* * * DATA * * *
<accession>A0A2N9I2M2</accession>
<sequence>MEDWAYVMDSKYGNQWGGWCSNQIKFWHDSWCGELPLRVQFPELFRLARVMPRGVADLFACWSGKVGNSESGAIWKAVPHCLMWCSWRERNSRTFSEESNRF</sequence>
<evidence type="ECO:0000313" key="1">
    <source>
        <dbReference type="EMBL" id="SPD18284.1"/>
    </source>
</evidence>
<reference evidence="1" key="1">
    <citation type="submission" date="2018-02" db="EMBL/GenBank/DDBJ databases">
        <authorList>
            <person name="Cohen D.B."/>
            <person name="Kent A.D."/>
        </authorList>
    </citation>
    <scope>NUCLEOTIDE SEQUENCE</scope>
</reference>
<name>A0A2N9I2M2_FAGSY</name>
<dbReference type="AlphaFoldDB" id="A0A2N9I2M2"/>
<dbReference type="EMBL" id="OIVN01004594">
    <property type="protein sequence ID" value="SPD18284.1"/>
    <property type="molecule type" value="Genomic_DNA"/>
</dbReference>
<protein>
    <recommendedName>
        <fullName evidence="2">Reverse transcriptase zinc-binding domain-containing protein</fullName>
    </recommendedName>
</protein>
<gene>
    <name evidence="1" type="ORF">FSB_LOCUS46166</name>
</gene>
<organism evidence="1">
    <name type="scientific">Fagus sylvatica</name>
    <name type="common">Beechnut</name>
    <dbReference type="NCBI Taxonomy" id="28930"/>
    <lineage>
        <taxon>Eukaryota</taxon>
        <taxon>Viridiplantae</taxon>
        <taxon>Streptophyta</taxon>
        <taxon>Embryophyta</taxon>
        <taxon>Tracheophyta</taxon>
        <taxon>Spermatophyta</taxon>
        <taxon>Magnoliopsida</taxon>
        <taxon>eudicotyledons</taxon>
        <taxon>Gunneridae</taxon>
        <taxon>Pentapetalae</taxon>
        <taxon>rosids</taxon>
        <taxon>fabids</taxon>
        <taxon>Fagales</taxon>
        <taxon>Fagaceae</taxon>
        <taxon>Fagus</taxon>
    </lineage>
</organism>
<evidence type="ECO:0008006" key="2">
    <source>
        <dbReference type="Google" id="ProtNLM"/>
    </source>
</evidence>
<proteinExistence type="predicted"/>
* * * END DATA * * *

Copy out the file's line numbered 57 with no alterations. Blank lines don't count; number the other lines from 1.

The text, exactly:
</evidence>